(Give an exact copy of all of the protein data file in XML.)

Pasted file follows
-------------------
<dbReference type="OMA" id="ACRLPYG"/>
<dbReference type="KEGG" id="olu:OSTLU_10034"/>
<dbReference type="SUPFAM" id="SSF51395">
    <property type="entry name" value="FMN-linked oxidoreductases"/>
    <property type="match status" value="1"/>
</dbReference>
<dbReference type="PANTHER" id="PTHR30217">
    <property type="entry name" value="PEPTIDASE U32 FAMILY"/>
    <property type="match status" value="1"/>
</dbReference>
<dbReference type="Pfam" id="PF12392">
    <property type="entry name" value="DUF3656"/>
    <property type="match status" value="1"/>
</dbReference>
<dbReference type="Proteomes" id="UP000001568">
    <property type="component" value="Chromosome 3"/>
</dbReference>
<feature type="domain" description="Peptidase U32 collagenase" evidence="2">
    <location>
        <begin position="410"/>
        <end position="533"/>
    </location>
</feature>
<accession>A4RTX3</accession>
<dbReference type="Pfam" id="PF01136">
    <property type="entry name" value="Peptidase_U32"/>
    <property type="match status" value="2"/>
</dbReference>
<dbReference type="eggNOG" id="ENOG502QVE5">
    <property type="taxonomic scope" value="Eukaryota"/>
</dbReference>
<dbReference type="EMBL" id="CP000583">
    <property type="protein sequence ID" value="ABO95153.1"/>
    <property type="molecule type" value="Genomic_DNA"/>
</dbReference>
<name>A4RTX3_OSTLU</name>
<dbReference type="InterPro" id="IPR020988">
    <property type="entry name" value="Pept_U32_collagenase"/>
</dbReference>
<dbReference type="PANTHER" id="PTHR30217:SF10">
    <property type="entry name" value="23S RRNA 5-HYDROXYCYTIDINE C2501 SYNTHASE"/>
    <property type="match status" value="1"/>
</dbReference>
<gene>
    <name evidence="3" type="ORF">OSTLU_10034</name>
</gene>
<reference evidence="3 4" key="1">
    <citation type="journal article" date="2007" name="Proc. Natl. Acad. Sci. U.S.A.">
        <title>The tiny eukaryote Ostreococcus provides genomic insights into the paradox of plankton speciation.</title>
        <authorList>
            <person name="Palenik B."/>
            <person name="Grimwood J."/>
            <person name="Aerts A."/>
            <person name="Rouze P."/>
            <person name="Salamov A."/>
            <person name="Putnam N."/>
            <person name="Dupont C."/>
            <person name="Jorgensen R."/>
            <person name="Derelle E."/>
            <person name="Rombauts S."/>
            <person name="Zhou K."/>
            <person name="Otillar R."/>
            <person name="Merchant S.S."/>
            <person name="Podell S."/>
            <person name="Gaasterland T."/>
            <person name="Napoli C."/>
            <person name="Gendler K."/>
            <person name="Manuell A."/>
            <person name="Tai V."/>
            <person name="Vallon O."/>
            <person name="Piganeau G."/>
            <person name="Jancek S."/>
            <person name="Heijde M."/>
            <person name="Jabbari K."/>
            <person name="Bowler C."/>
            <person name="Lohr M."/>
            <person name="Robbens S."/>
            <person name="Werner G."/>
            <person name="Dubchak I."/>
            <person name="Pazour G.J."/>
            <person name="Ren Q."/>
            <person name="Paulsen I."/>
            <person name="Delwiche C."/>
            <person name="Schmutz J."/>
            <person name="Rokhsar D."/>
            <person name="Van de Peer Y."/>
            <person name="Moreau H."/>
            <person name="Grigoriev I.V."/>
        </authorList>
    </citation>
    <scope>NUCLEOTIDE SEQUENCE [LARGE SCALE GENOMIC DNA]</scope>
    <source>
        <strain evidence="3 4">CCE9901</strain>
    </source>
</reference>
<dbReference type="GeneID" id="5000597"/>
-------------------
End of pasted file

<dbReference type="OMA" id="ACRLPYG"/>
<dbReference type="KEGG" id="olu:OSTLU_10034"/>
<dbReference type="SUPFAM" id="SSF51395">
    <property type="entry name" value="FMN-linked oxidoreductases"/>
    <property type="match status" value="1"/>
</dbReference>
<dbReference type="PANTHER" id="PTHR30217">
    <property type="entry name" value="PEPTIDASE U32 FAMILY"/>
    <property type="match status" value="1"/>
</dbReference>
<dbReference type="Pfam" id="PF12392">
    <property type="entry name" value="DUF3656"/>
    <property type="match status" value="1"/>
</dbReference>
<dbReference type="Proteomes" id="UP000001568">
    <property type="component" value="Chromosome 3"/>
</dbReference>
<feature type="domain" description="Peptidase U32 collagenase" evidence="2">
    <location>
        <begin position="410"/>
        <end position="533"/>
    </location>
</feature>
<accession>A4RTX3</accession>
<dbReference type="Pfam" id="PF01136">
    <property type="entry name" value="Peptidase_U32"/>
    <property type="match status" value="2"/>
</dbReference>
<dbReference type="eggNOG" id="ENOG502QVE5">
    <property type="taxonomic scope" value="Eukaryota"/>
</dbReference>
<dbReference type="EMBL" id="CP000583">
    <property type="protein sequence ID" value="ABO95153.1"/>
    <property type="molecule type" value="Genomic_DNA"/>
</dbReference>
<name>A4RTX3_OSTLU</name>
<dbReference type="InterPro" id="IPR020988">
    <property type="entry name" value="Pept_U32_collagenase"/>
</dbReference>
<dbReference type="PANTHER" id="PTHR30217:SF10">
    <property type="entry name" value="23S RRNA 5-HYDROXYCYTIDINE C2501 SYNTHASE"/>
    <property type="match status" value="1"/>
</dbReference>
<gene>
    <name evidence="3" type="ORF">OSTLU_10034</name>
</gene>
<reference evidence="3 4" key="1">
    <citation type="journal article" date="2007" name="Proc. Natl. Acad. Sci. U.S.A.">
        <title>The tiny eukaryote Ostreococcus provides genomic insights into the paradox of plankton speciation.</title>
        <authorList>
            <person name="Palenik B."/>
            <person name="Grimwood J."/>
            <person name="Aerts A."/>
            <person name="Rouze P."/>
            <person name="Salamov A."/>
            <person name="Putnam N."/>
            <person name="Dupont C."/>
            <person name="Jorgensen R."/>
            <person name="Derelle E."/>
            <person name="Rombauts S."/>
            <person name="Zhou K."/>
            <person name="Otillar R."/>
            <person name="Merchant S.S."/>
            <person name="Podell S."/>
            <person name="Gaasterland T."/>
            <person name="Napoli C."/>
            <person name="Gendler K."/>
            <person name="Manuell A."/>
            <person name="Tai V."/>
            <person name="Vallon O."/>
            <person name="Piganeau G."/>
            <person name="Jancek S."/>
            <person name="Heijde M."/>
            <person name="Jabbari K."/>
            <person name="Bowler C."/>
            <person name="Lohr M."/>
            <person name="Robbens S."/>
            <person name="Werner G."/>
            <person name="Dubchak I."/>
            <person name="Pazour G.J."/>
            <person name="Ren Q."/>
            <person name="Paulsen I."/>
            <person name="Delwiche C."/>
            <person name="Schmutz J."/>
            <person name="Rokhsar D."/>
            <person name="Van de Peer Y."/>
            <person name="Moreau H."/>
            <person name="Grigoriev I.V."/>
        </authorList>
    </citation>
    <scope>NUCLEOTIDE SEQUENCE [LARGE SCALE GENOMIC DNA]</scope>
    <source>
        <strain evidence="3 4">CCE9901</strain>
    </source>
</reference>
<dbReference type="GeneID" id="5000597"/>